Jitasa Nonprofit Blog

Interviewing an Outsourcing Firm: Part 2 of a 3 part series

In part one of this blog series, we discussed how to determine if outsourcing is right for your organization. If you’re considering outsourcing a segment of your obligations begin by researching companies and individuals that specifically focus on the desired function. Once you've found several that interest you an interview of the firm or individual is a must.  

Taking the time to interview an outsourcer before you sign a contract will ensure that you’re making the best choice for your organization.  Below are some tips to conducting a successful interview. 

Plan ahead 

During your first contact with a company, you’ll be speaking to a member of the sales team. Let them know that you’d like to interview them to address some questions concerning company history, procedures, and operations. This will allow them the opportunity to pull in a member of the staff to answer questions they may not be familiar with. Schedule a time that allows you ample time to discuss your questions, and clear that time of any distractions (such as your cell and office phone). 

Don’t go it alone

You don’t have to interview a candidate alone. Invite a colleague, volunteer, or employee who is familiar with the function to sit in. Not only will they catch things you may miss, they will also offer their own unique perspective and feedback on the items discussed. 

Create a template

Create a form that lists questions and leaves you ample room for notes. This will keep your questions in order and your conversation on track. Plus, you won’t have to reinvent the wheel with every interview. 

Take notes

Take accurate, detailed notes. If your memory is severely lacking (like mine) or you write slowly, record it. Most smart phones have a feature that will allow you to voice record. This will give you the ability to fully partake in the conversation and transcribe detailed notes afterwards. You'll still want to make notes on your thoughts, reservations, questions, and concerns, as these won't end up on your recording.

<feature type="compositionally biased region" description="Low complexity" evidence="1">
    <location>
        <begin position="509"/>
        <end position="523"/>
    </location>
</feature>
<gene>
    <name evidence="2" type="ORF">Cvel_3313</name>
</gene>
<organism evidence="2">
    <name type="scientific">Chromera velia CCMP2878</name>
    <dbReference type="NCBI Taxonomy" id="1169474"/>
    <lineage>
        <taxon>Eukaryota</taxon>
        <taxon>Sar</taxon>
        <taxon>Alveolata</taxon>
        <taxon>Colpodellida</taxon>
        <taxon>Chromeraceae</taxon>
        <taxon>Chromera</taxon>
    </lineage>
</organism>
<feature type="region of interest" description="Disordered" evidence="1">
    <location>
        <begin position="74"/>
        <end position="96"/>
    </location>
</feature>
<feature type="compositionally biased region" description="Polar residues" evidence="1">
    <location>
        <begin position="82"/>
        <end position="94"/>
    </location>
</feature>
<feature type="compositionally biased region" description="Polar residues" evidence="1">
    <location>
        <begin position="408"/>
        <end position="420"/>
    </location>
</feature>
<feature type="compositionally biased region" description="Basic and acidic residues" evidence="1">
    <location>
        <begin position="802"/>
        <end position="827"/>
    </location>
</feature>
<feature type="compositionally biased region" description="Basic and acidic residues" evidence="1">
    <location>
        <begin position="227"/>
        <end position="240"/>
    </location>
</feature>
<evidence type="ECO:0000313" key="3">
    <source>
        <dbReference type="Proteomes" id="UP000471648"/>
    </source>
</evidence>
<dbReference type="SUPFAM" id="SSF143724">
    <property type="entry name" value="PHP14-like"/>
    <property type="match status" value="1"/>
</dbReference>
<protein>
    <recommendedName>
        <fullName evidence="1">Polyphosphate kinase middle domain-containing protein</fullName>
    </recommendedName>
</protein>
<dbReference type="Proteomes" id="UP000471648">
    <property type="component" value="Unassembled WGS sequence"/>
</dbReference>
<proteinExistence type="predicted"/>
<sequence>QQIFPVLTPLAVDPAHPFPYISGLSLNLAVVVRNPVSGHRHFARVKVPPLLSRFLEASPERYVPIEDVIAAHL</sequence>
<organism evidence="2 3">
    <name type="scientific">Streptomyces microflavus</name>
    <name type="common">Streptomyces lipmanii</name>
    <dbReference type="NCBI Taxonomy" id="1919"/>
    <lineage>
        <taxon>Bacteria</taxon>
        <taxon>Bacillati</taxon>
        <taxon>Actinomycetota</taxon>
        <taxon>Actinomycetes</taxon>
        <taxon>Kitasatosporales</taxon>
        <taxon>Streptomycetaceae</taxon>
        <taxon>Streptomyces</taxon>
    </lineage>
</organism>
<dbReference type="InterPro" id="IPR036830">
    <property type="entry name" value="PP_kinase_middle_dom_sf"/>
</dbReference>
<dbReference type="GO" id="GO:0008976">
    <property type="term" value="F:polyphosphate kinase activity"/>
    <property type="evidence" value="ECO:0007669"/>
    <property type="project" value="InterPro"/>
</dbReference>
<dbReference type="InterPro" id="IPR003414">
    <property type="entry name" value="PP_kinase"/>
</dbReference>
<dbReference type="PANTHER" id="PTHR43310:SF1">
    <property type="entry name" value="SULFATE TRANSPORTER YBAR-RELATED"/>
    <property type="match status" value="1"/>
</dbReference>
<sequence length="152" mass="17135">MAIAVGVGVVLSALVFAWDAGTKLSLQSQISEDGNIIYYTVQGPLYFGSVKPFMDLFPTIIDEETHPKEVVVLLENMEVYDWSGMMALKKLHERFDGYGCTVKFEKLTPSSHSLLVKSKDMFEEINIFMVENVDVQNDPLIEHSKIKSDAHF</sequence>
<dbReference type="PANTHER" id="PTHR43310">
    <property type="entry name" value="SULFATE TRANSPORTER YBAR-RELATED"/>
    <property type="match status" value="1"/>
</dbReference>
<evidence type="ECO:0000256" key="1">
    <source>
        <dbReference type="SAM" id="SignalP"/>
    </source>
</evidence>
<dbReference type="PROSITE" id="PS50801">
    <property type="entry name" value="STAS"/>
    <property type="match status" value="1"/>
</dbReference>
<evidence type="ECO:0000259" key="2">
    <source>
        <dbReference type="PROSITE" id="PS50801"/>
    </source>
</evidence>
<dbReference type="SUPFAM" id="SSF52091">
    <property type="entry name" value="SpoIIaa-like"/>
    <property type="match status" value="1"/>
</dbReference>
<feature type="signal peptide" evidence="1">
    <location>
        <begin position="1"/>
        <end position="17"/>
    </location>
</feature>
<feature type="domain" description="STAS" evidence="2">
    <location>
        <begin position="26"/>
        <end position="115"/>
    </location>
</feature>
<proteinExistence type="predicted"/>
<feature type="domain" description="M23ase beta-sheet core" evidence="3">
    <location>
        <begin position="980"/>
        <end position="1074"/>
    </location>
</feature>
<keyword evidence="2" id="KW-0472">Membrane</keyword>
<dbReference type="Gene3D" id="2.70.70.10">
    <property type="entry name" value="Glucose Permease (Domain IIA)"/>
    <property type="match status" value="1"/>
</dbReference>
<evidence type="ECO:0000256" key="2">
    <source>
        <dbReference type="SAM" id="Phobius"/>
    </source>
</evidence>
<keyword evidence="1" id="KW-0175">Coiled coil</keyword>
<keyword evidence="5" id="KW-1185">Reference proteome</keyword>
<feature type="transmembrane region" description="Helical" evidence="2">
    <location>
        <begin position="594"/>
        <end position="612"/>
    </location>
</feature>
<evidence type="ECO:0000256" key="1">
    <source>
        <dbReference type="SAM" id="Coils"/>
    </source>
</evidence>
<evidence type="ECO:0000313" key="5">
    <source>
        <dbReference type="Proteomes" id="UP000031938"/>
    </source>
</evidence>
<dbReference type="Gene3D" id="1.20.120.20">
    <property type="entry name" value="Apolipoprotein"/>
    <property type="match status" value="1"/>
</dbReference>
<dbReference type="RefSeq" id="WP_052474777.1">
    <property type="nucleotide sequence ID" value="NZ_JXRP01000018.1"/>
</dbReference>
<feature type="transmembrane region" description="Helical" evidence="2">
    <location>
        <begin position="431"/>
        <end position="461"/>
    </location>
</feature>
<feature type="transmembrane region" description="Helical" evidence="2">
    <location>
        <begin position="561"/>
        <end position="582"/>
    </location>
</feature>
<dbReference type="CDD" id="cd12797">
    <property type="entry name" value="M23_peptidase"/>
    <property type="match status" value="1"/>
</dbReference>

If you go this route, be sure to make the individual you're speaking to aware, and get their permission to record the conversation. 

Ask the right questions

Take the time to prep your questions in advance. This will ensure you cover everything you want to discuss. Below are some sample questions to help get your brain juices flowing on the right track.  

About the company
  • What makes your company different from other outsourcing options?
  • How long have you been providing your services? 
  • Do you have client testimonials? 
  • What percentage of clients would refer you?
About their services 
  • What services do you offer?
  • How will you meet the needs of my organization?
  • How often would I receive communication from you if I were a client?
  • How many individuals will work on my account? 
  • What type of oversight will my account have?
  • How long would it take your company to become familiar with my account? To completely take over my function? 
  • How often do you train your employees? 
  • How can I be sure you are up to day on nonprofit regulations and requirements?
  • How will problems with my account be addressed? 
  • If your company makes a mistake, how will that be dealt with? Will I be notified immediately? 
  • Will I be reimbursed if you are responsible for an error?
  • Who would I contact to provide feedback on my experiences?
Your obligations
  • What would my obligations as your client be?
  • How much time would I need to devote to working with your employees? 
  • Would I have deadlines to meet? 
  • Will I still have access to my records?
  • Will I be required to sign a contract?
  • What is the minimum duration of the contract?
  • Will I be charged for canceling early? At the end of my contract?
  • What services are not covered under my contract? 
  • Will I be made aware if a service I desire comes at an extra fee?
After the interview

Once you’ve completed the interview capitalize on the experience right away. As Chron Small Business states, “Summarize the interview on paper… Write your summary while the interview is fresh in your mind; that way you will have an accurate record to reference when selecting the outsourcing provider for your company.” Even if you record your interview, transcribe the conversation right away. This will ensure that you capture any nuances that didn't make it on the tape. 

Extra Credit 

For extra credit review the articles we found helpful in crafting this blog (below), and stay tuned for part three of this series, "Communicating With Your Outsourcer." This portion will detail the obligations and responsibilities you'll have once you'v chosen an outsourcer and become a client. 

Read "How to Conduct an Outsourcing Interview" written by Lee Nichols of Demand Media, and featured on Chron Small Business at:


The awesome outsourcing image used above can be found on Reliabesoft.net, and was used in a blog "How To Outsource SEO Without Paying a Fortune." 

Renata Poe Massie, Content Creator for Jitasa

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